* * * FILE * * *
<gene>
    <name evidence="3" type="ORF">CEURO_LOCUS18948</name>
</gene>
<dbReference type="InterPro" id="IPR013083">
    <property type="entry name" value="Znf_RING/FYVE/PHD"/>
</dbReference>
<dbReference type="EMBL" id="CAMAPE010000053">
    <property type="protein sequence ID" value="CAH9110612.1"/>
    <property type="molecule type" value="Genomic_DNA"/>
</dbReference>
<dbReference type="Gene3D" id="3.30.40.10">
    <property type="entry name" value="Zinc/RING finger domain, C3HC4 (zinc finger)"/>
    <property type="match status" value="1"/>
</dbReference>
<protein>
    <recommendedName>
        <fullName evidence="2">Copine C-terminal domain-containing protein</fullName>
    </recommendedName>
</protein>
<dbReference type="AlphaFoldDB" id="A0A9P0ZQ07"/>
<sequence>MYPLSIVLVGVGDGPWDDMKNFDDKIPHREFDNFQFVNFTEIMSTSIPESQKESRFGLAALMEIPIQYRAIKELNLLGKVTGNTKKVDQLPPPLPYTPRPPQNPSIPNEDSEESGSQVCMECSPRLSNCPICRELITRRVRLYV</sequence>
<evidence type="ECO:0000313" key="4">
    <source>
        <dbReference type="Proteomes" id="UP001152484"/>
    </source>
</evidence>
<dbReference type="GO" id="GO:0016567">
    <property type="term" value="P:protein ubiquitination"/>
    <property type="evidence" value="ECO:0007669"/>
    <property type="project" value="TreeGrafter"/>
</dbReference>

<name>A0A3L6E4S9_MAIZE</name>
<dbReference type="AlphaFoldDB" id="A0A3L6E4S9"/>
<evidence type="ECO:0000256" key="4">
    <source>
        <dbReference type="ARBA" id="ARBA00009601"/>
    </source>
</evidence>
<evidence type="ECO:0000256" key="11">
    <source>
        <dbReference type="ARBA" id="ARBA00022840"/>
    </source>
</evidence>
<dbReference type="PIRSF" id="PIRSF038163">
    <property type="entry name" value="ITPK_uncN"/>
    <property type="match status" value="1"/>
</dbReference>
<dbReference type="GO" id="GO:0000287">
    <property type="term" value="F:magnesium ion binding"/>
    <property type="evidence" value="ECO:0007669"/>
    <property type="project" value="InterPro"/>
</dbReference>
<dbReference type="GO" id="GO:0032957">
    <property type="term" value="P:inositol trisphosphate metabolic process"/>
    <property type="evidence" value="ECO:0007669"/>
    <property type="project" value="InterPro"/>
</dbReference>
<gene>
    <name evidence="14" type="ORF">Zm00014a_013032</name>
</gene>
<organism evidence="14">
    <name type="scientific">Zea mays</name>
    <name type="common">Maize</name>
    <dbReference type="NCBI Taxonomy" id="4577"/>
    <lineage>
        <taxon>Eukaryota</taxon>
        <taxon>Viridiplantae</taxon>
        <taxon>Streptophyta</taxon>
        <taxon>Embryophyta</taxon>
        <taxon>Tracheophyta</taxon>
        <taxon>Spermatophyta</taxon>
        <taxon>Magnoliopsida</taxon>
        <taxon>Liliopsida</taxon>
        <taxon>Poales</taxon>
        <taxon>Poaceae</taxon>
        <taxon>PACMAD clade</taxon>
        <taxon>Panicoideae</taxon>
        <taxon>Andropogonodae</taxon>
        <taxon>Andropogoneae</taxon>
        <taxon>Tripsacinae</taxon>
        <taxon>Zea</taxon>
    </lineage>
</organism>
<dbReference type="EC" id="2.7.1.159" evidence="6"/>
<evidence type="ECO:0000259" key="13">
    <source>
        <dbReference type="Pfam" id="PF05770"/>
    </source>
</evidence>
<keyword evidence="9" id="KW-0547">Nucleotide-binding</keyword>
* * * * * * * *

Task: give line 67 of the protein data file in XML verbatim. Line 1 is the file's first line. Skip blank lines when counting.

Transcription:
        <taxon>Viridiplantae</taxon>